Spicy Chicken, Tomato, and Rice in the Slow Cooker

It’s been a long time (like, four years) since I published a recipe post. I used to publish them a lot, testing out new recipes and variations on old recipes and scarfing down the failures and successes alike, until I noticed a correlation between recipe blogging and the upward progression of the numbers on my bathroom scale, especially once we moved to the suburbs and my incidental physical activity decreased dramatically. So, I cooled my jets on food-related posts for a while.

Then when I was in Utah recently (yes, I’m mentioning Utah again, but it’s just a passing mention this time), I stumbled upon a simple skillet-to-oven way to cook chicken. When I got home, I modified it for the slow cooker and decided to share the results with the Internet. Read More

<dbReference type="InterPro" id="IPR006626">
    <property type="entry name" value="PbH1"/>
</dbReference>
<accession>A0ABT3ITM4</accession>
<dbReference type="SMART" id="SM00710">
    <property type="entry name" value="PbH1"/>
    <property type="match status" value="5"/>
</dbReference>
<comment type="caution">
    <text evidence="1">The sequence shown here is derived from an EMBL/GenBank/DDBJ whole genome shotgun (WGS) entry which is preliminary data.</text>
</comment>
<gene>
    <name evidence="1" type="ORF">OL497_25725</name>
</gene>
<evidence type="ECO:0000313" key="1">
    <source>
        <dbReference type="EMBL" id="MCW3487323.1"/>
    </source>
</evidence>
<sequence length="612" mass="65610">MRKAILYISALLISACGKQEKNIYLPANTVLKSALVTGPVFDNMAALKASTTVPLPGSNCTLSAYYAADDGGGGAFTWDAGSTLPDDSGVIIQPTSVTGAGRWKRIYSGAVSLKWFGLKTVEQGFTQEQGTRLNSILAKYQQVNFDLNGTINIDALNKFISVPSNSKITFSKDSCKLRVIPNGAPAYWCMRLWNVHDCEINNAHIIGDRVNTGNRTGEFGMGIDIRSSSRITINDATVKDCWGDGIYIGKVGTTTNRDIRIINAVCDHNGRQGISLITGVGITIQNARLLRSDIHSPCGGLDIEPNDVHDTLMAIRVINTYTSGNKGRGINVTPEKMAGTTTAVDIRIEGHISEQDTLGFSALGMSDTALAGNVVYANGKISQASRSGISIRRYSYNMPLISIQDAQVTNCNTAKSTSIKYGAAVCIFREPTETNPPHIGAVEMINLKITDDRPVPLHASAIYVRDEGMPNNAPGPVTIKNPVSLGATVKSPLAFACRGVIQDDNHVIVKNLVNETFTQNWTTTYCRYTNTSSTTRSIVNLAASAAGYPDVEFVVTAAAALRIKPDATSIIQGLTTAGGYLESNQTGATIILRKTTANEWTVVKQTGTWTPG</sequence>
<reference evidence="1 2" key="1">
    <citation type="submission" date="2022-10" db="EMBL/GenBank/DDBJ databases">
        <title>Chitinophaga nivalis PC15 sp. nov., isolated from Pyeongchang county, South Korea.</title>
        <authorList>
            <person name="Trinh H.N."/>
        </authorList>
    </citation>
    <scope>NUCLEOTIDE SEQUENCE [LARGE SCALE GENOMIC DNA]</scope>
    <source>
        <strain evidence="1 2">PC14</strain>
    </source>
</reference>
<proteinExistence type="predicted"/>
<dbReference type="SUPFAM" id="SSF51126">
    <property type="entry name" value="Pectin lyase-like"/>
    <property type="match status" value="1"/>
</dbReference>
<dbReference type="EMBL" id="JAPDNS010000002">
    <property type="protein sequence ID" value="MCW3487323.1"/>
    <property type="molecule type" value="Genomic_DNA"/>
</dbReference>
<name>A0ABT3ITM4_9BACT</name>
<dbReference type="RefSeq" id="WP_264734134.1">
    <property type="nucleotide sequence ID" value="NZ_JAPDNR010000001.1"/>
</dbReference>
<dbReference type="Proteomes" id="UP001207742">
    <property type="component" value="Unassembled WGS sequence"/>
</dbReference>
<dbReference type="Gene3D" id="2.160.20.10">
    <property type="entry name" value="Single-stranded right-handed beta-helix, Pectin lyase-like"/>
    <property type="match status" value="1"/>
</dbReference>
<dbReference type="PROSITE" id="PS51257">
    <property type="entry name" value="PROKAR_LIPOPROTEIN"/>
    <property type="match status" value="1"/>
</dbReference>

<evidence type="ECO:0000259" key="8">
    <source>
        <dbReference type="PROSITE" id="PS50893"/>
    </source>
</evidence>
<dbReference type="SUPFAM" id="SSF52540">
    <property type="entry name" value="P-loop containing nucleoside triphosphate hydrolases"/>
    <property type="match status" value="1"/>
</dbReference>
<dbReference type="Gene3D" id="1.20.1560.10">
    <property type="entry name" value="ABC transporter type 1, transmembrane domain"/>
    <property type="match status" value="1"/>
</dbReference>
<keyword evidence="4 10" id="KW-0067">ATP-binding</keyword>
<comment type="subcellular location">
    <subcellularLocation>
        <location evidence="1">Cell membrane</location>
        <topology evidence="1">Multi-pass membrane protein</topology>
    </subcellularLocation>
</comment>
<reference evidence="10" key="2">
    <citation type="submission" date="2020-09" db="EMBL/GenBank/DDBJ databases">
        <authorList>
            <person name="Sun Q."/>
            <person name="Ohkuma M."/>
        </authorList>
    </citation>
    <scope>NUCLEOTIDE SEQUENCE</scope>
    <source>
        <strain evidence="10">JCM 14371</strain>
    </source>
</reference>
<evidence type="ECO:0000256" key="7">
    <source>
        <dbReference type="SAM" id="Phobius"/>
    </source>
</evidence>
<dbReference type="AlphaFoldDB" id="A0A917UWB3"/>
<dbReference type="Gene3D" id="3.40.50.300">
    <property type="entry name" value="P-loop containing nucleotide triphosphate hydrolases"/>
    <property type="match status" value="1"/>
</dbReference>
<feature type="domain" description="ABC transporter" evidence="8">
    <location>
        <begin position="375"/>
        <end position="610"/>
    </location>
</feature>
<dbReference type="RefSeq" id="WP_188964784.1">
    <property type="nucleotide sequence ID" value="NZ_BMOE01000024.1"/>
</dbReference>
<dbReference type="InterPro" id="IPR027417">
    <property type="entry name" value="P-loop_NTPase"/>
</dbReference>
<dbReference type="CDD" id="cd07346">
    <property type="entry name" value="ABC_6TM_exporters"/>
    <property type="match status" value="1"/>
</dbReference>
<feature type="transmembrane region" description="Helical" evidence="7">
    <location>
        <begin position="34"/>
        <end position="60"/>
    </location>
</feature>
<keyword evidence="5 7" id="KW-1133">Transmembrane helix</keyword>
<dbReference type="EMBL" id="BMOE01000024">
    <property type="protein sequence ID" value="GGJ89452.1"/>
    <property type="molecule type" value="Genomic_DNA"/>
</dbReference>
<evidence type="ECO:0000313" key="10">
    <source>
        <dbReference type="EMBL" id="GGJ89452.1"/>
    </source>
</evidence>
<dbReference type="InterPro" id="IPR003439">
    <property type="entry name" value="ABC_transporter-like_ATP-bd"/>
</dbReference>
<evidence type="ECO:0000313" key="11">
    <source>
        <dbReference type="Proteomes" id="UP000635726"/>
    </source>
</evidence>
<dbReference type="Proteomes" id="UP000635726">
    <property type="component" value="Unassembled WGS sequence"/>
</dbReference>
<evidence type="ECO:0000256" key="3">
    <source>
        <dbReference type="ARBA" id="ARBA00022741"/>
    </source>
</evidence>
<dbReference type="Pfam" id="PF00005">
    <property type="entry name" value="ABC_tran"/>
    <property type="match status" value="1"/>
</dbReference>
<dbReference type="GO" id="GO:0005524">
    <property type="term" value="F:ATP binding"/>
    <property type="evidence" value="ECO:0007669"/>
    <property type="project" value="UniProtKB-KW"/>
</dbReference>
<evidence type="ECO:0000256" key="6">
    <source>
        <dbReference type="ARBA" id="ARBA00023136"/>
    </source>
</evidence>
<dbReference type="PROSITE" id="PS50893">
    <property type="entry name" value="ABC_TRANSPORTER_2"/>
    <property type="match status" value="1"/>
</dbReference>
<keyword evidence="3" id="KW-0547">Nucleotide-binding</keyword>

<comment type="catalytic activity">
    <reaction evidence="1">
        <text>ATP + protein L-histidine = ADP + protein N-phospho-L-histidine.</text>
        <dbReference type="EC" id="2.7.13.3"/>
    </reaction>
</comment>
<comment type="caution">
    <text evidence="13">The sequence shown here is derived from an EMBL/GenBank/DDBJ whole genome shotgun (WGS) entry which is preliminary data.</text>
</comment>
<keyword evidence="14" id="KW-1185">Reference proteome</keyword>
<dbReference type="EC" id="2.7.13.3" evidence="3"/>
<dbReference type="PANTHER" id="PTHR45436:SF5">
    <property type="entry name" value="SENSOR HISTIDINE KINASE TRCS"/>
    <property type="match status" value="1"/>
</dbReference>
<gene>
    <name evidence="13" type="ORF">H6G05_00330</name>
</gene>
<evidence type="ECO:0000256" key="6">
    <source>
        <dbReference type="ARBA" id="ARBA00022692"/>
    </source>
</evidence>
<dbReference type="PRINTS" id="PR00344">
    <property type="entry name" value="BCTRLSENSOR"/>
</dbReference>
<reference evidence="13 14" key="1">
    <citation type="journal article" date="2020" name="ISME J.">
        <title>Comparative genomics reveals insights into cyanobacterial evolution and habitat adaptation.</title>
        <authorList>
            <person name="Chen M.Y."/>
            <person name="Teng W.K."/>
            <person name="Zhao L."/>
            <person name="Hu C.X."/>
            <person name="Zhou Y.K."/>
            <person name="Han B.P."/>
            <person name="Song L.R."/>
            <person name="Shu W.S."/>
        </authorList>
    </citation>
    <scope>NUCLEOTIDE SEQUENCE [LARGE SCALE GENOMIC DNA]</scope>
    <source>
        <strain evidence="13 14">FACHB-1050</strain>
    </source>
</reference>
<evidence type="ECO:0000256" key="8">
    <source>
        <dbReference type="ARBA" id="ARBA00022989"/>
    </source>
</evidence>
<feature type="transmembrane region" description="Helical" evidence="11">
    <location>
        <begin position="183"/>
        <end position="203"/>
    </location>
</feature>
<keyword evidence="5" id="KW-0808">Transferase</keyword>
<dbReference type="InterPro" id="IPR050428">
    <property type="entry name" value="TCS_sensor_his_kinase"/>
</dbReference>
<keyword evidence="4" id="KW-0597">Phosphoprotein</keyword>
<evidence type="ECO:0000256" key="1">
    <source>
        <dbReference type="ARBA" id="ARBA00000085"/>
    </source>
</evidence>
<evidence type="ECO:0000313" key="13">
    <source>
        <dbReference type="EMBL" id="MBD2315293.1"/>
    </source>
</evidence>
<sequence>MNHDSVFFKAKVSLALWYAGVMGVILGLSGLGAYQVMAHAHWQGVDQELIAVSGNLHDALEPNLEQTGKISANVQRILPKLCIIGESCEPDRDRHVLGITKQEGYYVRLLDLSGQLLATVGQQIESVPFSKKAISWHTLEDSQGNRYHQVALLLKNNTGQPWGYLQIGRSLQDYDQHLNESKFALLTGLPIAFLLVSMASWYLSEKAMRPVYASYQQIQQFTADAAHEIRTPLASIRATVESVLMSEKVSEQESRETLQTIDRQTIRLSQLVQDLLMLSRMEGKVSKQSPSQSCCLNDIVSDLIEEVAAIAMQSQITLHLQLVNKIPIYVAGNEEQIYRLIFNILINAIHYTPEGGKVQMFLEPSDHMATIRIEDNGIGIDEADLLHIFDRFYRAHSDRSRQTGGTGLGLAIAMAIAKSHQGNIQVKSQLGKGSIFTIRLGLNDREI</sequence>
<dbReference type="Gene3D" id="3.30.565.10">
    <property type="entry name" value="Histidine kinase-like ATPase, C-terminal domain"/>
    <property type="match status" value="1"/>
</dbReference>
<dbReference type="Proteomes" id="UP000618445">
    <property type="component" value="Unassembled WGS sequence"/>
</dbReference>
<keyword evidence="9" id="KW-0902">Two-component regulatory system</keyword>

Too Much Pork for Just One Fork*

To maintain balance in the universe since I posted a tofu-and-bok-choy recipe last, I’m posting a recipe for a big old hunk-o-meat this time.

It probably seems odd to eat vegan sour cream with pork. It makes a little more sense when you consider that it’s the “can’t eat dairy” reason rather than the “don’t eat animal products” reason that keeps me from the real stuff.

This is the third time we’ve made this recipe, but the first time I’ve tried it with the cilantro sour cream. Man, that cilantro sour cream is good. We use whatever pork roast we get from our local meat CSA (through Christiansen Farm). This time it was a fresh ham roast (as you recall from my previous fresh ham post, a fresh ham is uncured and so tastes just like pork rather than like ham as we usually think of it).